Metaclasses seem to be an obscure, misunderstood area of Python’s object model. Here is a simple example that I’ve used to both understand and explain what metaclasses are, and how they can be used.
This code snippet was spawned from a colleague’s query.
"What would be the most pythonic way to override a class type’s string representation?"
Expressed in code, he wanted a new-style class type A to behave like
>>> A <class '__main__.A'> >>> str(A) 'Hello World'
Unfotunately, overriding A’s
>>> class A(object): ... def __str__(self): ... return "Hello World" ... >>> A <class '__main__.A'> >>> str(A) "<class '__main__.A'>" >>> str(A()) 'Hello World' >>>
only overrides the string representation of instances of A, rather than type A.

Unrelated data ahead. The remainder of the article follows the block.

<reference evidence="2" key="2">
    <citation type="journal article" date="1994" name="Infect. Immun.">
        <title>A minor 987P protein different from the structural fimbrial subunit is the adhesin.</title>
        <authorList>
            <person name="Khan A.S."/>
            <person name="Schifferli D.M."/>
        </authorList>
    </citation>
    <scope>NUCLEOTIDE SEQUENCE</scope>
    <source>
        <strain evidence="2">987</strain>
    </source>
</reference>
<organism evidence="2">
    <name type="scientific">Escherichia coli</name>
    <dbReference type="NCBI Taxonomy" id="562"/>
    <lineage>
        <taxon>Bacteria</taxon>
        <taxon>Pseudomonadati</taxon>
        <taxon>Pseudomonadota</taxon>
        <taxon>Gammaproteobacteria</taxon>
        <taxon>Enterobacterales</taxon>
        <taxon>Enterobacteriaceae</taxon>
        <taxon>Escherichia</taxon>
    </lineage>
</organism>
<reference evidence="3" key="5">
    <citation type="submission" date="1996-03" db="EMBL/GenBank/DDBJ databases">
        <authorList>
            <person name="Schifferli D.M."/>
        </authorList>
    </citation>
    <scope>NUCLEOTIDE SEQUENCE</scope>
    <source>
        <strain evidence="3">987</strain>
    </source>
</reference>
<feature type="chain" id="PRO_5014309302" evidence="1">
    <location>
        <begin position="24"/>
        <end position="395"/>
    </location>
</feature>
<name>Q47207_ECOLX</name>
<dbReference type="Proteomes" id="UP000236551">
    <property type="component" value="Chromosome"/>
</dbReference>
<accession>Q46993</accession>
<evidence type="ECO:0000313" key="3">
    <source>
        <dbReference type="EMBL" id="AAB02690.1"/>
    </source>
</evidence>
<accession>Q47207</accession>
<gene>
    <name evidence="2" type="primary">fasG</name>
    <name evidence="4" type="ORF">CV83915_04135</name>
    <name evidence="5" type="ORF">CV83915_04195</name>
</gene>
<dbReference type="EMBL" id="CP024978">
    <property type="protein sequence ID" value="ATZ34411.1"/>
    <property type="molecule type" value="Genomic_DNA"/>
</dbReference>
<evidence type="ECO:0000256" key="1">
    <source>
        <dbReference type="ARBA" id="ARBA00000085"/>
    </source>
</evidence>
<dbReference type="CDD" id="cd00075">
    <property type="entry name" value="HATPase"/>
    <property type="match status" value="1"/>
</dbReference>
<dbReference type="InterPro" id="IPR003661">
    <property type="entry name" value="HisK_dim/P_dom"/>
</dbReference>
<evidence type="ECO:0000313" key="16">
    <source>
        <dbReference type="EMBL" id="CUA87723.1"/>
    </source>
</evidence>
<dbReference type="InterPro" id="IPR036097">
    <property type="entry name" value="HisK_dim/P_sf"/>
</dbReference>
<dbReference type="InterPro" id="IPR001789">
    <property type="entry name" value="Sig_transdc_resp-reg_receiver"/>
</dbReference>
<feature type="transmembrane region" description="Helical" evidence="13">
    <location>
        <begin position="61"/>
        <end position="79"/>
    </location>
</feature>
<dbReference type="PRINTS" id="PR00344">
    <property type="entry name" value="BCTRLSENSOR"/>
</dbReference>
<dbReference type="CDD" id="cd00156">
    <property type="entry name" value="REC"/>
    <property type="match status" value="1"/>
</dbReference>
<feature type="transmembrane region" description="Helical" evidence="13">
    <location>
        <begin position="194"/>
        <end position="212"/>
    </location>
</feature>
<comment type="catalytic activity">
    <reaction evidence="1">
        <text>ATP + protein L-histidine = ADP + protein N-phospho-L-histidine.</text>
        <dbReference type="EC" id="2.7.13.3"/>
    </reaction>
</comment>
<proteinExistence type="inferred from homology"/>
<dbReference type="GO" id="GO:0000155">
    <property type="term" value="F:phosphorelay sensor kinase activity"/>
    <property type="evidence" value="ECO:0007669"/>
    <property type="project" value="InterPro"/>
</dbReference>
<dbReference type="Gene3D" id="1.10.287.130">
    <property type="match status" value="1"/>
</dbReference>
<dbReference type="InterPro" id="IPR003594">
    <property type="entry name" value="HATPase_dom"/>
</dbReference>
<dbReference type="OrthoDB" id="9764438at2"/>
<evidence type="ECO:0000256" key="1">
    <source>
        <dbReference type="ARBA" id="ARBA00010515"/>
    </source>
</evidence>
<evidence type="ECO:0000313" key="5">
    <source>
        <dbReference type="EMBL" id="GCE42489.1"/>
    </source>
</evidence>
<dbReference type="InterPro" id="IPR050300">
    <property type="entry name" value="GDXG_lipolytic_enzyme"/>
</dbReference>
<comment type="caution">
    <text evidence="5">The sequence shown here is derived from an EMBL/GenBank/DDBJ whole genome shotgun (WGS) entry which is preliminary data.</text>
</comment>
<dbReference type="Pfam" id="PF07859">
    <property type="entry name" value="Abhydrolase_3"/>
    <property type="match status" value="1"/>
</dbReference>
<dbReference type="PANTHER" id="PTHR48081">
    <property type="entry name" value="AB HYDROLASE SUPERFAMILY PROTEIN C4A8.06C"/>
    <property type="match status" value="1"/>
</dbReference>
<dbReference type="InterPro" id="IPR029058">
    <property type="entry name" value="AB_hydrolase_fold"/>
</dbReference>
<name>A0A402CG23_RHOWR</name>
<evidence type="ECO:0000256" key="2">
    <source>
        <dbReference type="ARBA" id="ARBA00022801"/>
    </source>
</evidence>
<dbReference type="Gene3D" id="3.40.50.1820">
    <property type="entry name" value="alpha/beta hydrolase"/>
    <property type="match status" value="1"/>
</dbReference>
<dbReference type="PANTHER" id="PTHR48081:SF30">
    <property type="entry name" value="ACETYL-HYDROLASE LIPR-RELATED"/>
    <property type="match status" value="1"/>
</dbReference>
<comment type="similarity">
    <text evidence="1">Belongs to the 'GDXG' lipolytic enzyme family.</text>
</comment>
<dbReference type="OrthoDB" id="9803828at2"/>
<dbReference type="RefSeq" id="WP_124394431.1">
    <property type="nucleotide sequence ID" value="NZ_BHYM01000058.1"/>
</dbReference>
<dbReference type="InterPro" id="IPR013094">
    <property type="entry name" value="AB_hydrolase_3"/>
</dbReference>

Metaclasses are the solution to this dilemma. My colleague’s conundrum can be solved by creating a new-style class with base
type and a
__str__ method. This acts to override the
__str__ method of A’s type rather than instances of A.
>>> class meta_A(type): ... def __str__(cls): ... return "Hello World" ... >>> class A(object): ... __metaclass__ = meta_A ... >>> A <class '__main__.A'> >>> str(A) 'Hello World' >>> str(A()) '<__main__.A object at 0x10049e710>'
Thus, we have a pythonic mechanism for overriding the string representation of any class type.
Note that there is new syntax in Python 3+ for specifying a metaclass.
>>> class A(metaclass=meta_A): ... pass ...